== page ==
The fact that we have advanced, to varying degrees, from those precedents does not indicate that consents and acceptance, **without predominance of motives that assure “just” bounds to embodiments of authority** will be sufficient to preserve individual liberty and the freedoms which comprise it.

  2. Nancy says

    The fact that are unalienable Rights are unalienable and not just inalienable, means that we cannot relinquish them, regardless if we desire or consent to, individually, or as a group.

    • R Richard Schweitzer says

      Even if we accept that concept of “non-transferability,” as to the nature of certain human “rights’ (which are social in nature) it has not been demonstrated that those “rights” cannot be **abandoned.**

      One may have come into possession of a property, a dwelling, which by its condition and terms of possession one cannot transfer to others. But, finding its upkeep and responsibilities of maintenance “burdensome,” and being attracted to other forms of dwellings, simply abandon the first (and its demands) for something else – and ultimately the original un-transferable dwelling deteriorates, even decays, to something no longer habitable. It may have been unalienable but that did not insure its permanent possession.

    • Scott Amorian says

      Quite right Nancy. A right is something that is granted to someone. Unalienable rights are granted by God. They are things that are part of our nature. Our humanness is unalienable. Our lives are our own, even if our bodies are shackled. Our ability to make choices of conscience cannot be removed from us. Our inner motivation to achieve that which we desire cannot be taken from us. These things are a part of what makes us “us.”

      Government cannot remove, or another word, alienate, the things granted to us by God directly. Neither can government protect and preserve them.

      Unfortunately, Mr McGinnis seems to have missed class the day they discussed this in law school. Rarely have I found so much to disagree with in one of his essays. Government does not secure these rights. Government cannot, short of giving someone a forced lobotomy. Government secures protections from harm and occasionally provides opportunities for advancement. Our unalienable rights have nothing to do with government at all in any way, shape or form, unless perhaps one were to argue that government is an extension of our exercise of our pursuit of happiness.

      • R Richard Schweitzer says

        But how often, even in our own social order, have humans abandoned some or all of their “humanness?”

        How many “God-given talents” have gone unexercised; others lost to other pursuits?

        What can be “secured” by any means if there is not sufficient motivation to preserve its value?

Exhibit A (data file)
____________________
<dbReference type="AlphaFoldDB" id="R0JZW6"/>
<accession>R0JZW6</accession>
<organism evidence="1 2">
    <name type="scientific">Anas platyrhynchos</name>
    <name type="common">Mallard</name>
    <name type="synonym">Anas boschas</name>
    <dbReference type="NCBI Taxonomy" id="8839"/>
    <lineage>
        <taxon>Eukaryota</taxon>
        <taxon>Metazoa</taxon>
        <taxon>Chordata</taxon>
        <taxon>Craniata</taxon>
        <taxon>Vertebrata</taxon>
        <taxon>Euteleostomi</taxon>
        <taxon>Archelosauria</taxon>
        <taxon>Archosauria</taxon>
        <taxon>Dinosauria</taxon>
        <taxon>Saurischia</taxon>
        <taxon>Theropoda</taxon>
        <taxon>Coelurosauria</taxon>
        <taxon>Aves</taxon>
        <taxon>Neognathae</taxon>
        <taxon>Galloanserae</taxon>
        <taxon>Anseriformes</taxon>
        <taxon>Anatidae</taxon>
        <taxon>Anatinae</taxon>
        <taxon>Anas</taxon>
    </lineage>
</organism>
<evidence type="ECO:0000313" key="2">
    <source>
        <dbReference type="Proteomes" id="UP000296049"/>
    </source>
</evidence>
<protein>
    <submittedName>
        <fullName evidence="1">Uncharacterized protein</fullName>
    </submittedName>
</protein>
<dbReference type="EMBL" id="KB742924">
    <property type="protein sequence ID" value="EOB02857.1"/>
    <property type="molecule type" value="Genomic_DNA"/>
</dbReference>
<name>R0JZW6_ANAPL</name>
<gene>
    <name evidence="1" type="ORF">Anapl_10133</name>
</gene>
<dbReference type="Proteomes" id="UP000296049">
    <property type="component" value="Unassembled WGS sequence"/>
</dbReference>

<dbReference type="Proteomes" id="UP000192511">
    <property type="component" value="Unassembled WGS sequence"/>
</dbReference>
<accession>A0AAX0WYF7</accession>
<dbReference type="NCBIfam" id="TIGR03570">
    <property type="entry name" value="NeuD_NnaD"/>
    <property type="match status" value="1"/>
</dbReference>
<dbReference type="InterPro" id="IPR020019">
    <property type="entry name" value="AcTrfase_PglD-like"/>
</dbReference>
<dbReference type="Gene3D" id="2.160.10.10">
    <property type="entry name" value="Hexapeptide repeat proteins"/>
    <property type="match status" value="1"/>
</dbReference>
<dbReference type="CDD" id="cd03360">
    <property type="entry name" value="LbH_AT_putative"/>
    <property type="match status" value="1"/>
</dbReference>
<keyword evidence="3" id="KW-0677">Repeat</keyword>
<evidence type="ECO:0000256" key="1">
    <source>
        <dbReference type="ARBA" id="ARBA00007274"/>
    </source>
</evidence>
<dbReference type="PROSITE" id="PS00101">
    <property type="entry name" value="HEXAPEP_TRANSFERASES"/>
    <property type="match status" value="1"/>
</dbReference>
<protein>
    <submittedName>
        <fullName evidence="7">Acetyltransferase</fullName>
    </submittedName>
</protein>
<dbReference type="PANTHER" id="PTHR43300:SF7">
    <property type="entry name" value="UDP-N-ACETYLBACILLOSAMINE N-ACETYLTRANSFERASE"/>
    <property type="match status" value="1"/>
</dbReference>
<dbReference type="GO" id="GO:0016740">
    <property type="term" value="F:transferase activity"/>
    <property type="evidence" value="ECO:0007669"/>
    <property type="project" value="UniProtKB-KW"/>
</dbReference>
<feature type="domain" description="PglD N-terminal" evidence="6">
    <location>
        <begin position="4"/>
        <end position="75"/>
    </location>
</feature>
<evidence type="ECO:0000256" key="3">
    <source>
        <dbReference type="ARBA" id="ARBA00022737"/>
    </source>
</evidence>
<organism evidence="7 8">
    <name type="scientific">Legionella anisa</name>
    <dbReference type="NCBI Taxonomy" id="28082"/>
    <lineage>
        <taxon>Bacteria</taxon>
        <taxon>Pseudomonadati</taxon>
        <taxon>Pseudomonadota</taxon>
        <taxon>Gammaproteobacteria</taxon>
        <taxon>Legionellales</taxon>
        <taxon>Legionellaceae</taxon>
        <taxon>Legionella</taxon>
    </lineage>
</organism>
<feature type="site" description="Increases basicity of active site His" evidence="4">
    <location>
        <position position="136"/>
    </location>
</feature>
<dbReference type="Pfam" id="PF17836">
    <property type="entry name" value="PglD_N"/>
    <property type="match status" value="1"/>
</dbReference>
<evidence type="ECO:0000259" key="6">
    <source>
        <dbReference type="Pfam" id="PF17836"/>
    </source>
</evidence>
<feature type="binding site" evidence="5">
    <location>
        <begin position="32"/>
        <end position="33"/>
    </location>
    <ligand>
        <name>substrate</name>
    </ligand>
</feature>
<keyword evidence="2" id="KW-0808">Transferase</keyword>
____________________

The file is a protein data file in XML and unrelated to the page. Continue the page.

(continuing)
3. says

    Richard, I do not entirely disagree w/your (1), “(T)he present Federal Administrative State (the 4th branch of government) has come to be established through the passive acceptance, positive consents and occasional demands of the electorate; presumably acting through “representatives… (2), If all this has not been by consent and passive acceptance, how has it occurred?”
    It is not, in its entirety – the problem with “consent –as “it has occurred”. The Administrative State that we have been witnessing is the product of a progressive collection of Congressmen/women with the aid of a very, very, progressive Executive (and a past federal court participation that the people were compelled to, by Court degree; and more than “occasional demands of (a progressive) electorate minority”.)
    Then you continued to, “In the “Modern States” of Western Civilization in particular, the embodiments of authority which constitute “States” have occurred through the passive acceptance or positive consent of those subject to that authority.” I wish you would list the “States” that you considered as “the passive acceptance or positive consent of those subject to that authority”, and also list those States that continue to express their opposition to the federal branches usurpation of 10th Amendment.
    Your last two paragraphs appear to be reasoning — that you find no solution to the problem; where someone as intelligent as you – should be lifting the readers to all of the solutions that are available to them by our Constitution.
    I believe that John O. McGinnis post essay here, has attempted to do just that for the reader.
    Respectfully, John
    (Facebook, author of The Tribute)

    • R Richard Schweitzer says

      JJ,

      “The Administrative State that we have been witnessing is the product of a progressive collection of Congressmen/women with the aid of a very, very, progressive Executive (and a past federal court participation that the people were compelled to, by Court degree; and more than “occasional demands of (a progressive) electorate** minority”**.)” [**added]

      The post was: ” occasional demands of **the** electorate;”

      There can be no handing off to: “a progressive collection of Congressmen/women with the aid of a very, very, progressive Executive (and a past federal court participation that the people were compelled to, by Court degree; ” Elections have consequences.